Though little discussed in Anglo-Saxon countries, the idea of an unconditional basic income is being advocated in many parts of Europe and even as a global concept. In this issue we consider this idea from the point of view of associative economics, meaning in essence how can humanity’s income needs be met through conscious collaboration even collective behaviour of individuals. If such a task were our joint responsibility, would we delegate it, as it were, to the state or the market? Or even such a supra-national agency as the UN? What image of human existence can external ‘authorities’ have that human beings cannot have, and act on, directly?
Is it really impossible to ask, when paying for a good or when paying a salary, whether the producer’s needs are met out of his income? The more we answer ‘no’ to this question, the more we force those who provide us with goods and services to borrow to cover their shortfall on income. If we all do this every day of the week in everything we do (for this is what happens if we act on the idea that the cheapest price is most social, because it best allocates resources), we should not be surprised to find the world is awash with debt.
Moreover, when, having underpaid ourselves, we create external agencies to make up the difference – but by taxation! – we demonstrate social schizophrenia (or at least that the right hand does not know what the left hand is doing). We then unnecessarily create outside bodies which then have to judge (and in the end) decide what a need is. Worse, if we are not very careful, by extension that they will eventually decide what the human being is.
In Sign of Our Time, the arguments are set out that underpin the movement for unconditional basic income. Taken from the Global Basic Income website, they are representative of the views of many who now advocate this idea…
The idea seems innocent enough, but in Unconditional Basic Income?, Marc Desaules offers a critique that highlights its more untoward nature. His concern is that we will inadvertently create a Leviathan-like situation when what is really needed is to return to the fork in the road, as it were, and start over with paying true prices. This in the end will rebalance matters.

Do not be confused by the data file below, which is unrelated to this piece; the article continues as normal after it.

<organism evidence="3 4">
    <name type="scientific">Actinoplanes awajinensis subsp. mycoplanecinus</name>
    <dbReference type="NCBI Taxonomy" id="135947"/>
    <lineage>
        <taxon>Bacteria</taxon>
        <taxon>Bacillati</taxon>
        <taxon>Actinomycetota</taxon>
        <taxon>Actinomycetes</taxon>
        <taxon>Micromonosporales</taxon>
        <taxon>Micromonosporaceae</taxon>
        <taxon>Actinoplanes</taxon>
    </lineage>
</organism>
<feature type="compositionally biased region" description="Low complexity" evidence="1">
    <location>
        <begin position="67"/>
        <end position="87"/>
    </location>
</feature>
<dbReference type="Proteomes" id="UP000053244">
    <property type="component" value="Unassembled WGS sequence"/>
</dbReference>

In Concerning Exploitation, Rudolf Steiner makes the case for true pricing, the other side of true income – an idea cited by Marc Desaules, the absence of which results in inequitable income in the first place. The notion of a true price is the centre piece of associative economics because if we take seriously the idea then use it to revise policy and practices, it will serve as a sound guide, enabling us to reconfigure economic life so that true prices are the outcome. of course, this will challenge many current practices, not least the concept of price stability, but why should we expect to solve today’s many problems without some fundamental reworking of economic thinking and behaviour?
Calculating True Prices shows that this idea is not so far-fetched. It informs, albeit perhaps inadequately, such things as fair trade, and social and environmental reporting. This example shows that the idea is far from unreal and is perhaps best brought into focus by the act of calculating the unreality or misleading nature of current pricing methods. It is perhaps worth noting that such change as proposed here entails a wide-ranging review of government subsidies and the use of the public balance sheet to hide costs, so-called externalities.
AEX Pages is not directly on topic. Amongst its items are a report on a recent international conference in The Future of Finance, which overall focused on how to high-tech the finance industry and ready it for a world in which the individual is the starting point, not the banking system. Whether one needs banking as we know it was touched on but scarcely elaborated, although it is a moot point, in terms of this issue, whether true pricing and its corollary true income can happen in the context of today’s banking and financial system. In addition, an observation that if there is to be real change, key clues are to be found in Aristotle, in whom there seems to be a renewed interest in current discourse prompted by the global financial crisis.
The View from Rare Albion brings up the rear with an account of how income is met in that imagined land, a land in which it is believed that ‘civilised people feed one another’.